Open the Activity Monitor utility (Applications > Utilities > Activity Monitor), make sure ‘All Processes’ is showing by going View > All Processes in the top Menu bar. Scroll down the list and if you find any processes called ‘MacKeeper’, ‘zeobit’ or ‘911bundle’ still running stop them by clicking the ‘Stop Process’ button in the top left corner. (it’s in the shape of a stop sign). Older versions of MacKeeper may have a process called ‘WINE’ or ‘wine’ running, quit those too.
If you have assigned MacKeeper to be pinned to your Dock, simply click and drag the icon out onto your desktop and see it vanish with a satisfying poof of a cloud. Once you’re done filling your trash full of these vial files of misfortune, you can empty it. Simply right click on the trash and select ‘Empty Trash’. This may take several minutes so be patient. Don't Secure Empty.
> System Preferences > Users & Groups (‘Accounts’ if you’re still on Snow Leopard (10.6). Once there, select your account and choose ‘Login Items’. If you see anything there related to MacKeeper, highlight it and remove it by clicking on the ‘minus’ icon down the bottom left of the window.
Now open each of your web browsers and delete the Cache and Search History. Deleting the caches will log you out of any sites or accounts you have set to 'Stay Logged In', but it will remove any traces of MacKeeper... And that's more important. It won't affect your bookmarks.
- In Safari, click the Safari name in the menu bar and click Clear History then choose All History. This will also clear your cache.
- In Chrome, click the Chrome name in the menu bar and click Clear Browsing Data. A new tab will open. Make sure it is set to the beginning of time and that every check box is ticked. Then click Clear Browsing Data.
- In Firefox, Choose History > Show All History. A small window will pop up. In the left column, select the History option, then delete the history by clicking the gear icon and choosing delete.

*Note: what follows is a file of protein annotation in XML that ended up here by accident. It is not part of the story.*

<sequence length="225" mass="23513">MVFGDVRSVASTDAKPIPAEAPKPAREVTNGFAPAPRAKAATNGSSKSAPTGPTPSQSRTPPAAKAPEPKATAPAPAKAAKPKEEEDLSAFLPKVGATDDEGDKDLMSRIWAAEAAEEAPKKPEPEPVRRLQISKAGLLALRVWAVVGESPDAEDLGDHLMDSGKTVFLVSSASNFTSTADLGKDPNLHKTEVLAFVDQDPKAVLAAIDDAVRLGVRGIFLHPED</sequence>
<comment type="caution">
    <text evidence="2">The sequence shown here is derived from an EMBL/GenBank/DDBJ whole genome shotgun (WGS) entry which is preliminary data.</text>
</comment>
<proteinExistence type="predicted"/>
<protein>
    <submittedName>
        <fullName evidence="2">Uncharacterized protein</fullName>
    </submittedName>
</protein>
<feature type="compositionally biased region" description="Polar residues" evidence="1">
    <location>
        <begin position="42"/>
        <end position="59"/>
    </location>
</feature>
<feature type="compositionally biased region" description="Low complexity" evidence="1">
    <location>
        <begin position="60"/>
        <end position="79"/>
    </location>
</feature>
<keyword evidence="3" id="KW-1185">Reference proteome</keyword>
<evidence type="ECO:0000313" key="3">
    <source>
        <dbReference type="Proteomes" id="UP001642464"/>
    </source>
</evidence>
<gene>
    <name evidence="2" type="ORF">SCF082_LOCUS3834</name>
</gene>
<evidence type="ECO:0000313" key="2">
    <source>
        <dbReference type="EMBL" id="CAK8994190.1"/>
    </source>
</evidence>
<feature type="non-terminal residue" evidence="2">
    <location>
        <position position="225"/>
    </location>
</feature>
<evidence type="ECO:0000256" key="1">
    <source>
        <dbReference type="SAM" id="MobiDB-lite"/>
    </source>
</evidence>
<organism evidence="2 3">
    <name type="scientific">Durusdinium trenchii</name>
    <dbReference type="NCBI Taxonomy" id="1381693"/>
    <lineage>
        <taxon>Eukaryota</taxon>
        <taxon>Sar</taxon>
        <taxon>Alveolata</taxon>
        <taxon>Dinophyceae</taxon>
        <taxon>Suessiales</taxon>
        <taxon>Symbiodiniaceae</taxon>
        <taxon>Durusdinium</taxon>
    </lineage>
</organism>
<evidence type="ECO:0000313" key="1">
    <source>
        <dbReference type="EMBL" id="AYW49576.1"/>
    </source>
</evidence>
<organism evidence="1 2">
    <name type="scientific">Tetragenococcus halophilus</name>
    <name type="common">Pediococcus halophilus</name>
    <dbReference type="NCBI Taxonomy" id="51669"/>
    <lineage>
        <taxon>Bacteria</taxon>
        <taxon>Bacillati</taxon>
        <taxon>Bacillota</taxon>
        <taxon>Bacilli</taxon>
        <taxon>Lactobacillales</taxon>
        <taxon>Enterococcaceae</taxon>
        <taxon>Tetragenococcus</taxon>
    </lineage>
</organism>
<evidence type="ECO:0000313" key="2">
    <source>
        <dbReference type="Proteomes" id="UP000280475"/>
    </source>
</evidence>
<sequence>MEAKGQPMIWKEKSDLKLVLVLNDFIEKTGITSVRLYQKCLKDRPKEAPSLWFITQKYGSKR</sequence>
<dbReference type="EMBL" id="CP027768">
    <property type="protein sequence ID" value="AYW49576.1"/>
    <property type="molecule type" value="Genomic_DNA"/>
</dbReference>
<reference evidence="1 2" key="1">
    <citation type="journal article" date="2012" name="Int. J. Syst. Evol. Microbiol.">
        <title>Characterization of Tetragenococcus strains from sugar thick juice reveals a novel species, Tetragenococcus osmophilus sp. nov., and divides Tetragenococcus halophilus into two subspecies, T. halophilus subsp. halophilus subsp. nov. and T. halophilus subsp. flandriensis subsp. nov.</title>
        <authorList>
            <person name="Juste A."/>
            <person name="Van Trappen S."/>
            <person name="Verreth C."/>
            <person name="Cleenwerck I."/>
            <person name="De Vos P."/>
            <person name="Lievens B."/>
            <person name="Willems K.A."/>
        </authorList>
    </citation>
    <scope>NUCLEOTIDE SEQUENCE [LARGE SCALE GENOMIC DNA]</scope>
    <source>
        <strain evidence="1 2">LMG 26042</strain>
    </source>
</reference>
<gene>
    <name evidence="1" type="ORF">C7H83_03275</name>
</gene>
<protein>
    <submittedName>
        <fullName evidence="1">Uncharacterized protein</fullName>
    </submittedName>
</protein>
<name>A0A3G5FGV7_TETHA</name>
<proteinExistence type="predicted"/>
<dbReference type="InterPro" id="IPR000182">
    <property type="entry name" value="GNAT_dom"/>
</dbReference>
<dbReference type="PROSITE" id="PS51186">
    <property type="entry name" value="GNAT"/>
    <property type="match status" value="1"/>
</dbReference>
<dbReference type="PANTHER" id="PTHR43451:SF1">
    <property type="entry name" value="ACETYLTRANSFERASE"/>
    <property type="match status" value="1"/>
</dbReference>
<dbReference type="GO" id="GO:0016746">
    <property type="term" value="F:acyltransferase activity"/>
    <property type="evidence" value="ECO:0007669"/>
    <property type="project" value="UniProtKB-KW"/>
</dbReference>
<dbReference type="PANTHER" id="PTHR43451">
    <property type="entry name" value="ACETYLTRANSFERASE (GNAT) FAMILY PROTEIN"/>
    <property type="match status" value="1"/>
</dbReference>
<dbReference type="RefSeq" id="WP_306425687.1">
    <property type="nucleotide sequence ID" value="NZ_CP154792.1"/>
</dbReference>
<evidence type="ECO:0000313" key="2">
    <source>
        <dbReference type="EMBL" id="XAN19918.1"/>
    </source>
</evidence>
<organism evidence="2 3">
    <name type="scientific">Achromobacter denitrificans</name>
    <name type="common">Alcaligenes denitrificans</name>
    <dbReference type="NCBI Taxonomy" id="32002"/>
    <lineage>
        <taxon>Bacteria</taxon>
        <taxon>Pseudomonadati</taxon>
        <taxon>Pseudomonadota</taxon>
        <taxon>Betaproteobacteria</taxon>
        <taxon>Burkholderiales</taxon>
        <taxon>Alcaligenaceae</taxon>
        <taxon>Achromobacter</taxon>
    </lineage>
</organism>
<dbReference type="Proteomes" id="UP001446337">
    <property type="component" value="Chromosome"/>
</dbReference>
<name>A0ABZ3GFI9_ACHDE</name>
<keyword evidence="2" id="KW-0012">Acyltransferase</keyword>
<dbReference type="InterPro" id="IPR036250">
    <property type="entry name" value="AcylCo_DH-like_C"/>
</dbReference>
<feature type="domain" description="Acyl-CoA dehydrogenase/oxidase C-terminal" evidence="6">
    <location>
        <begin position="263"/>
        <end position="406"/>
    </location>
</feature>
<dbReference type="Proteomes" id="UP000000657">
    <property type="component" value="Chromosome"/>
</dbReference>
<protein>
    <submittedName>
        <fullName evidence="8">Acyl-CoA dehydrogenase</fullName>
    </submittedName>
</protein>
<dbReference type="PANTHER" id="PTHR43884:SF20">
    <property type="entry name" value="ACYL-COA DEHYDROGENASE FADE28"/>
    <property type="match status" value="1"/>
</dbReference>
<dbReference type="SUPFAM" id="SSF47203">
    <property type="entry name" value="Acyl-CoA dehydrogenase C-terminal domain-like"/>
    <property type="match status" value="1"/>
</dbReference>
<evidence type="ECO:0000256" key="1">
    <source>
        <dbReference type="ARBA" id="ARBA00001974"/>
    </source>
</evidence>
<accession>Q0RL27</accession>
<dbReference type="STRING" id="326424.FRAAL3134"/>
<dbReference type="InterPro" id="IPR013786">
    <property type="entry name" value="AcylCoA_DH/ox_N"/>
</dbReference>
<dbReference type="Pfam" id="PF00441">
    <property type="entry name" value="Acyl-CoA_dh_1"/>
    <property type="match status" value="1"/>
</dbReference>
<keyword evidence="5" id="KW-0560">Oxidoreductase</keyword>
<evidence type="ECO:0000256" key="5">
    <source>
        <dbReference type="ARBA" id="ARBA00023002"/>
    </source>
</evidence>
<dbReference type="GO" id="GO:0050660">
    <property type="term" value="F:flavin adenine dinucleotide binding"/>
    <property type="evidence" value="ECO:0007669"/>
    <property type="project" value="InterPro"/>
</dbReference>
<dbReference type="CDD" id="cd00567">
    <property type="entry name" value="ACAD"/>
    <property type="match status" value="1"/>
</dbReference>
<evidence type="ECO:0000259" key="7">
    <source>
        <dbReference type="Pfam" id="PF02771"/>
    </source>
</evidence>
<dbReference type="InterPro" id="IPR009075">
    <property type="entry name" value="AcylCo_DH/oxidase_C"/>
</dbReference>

- If you use a browser not mentioned here, there steps will be very similar.
Restart your Mac. Once it has rebooted everything should be back to normal now. But just check your Activity Monitor again one last time to be sure that MacKeeper is no longer running.
Make a copy of any one file and move it to the trash. Right click on the Trash, hold the ‘command’ key down, notice ‘Empty Trash’ changes to ‘Secure Empty Trash’. Empty the trash securely and you’re finished. Emptying the trash securely permanently removes all items in the trash. These items can never be recovered. If you're using OS X 10.11 El Capitan or newer, this feature isn't available, so just empty the trash normally.
One more thing and then we are done. Open Disk Utility (Applications > Utilities > Disk Utility), and repair your computer’s disk permissions/run first aid. Once you have finished that, restart your Mac once more and everything should be fine. Keeping in mind you won’t notice a performance/speed increase straight away, but continue to use your Mac like you usually would and over time it will no longer be slow and sluggish.
You must follow the article below to give your Mac a maintenance 'once over'. This will also help to speed up your Mac.
Being a Mac User
Thins to keep in mind
- You do not need Anti Virus software. If you have it, follow the uninstall instructions for your Anti Virus and never get it again. Macs have built in security protections that work far better than any paid anti virus software.
- If you can’t get software from the Mac App Store, don’t get it at all. If you know the software is legit and comes from a legit source i.e. Microsoft Office, Adobe Creative Cloud etc. Then by all means use it. Otherwise don’t get it.
- If you're going to use a Cleaner App to clean your Mac, use Disk Aid. The only cleaning tools you should really ever use with your Mac are the tools that ship with it. Disk Utility / Activity Monitor etc. However, In the coming months I'll be adding to the Mac Maintenance article about using the Disk Aid cleaner tool.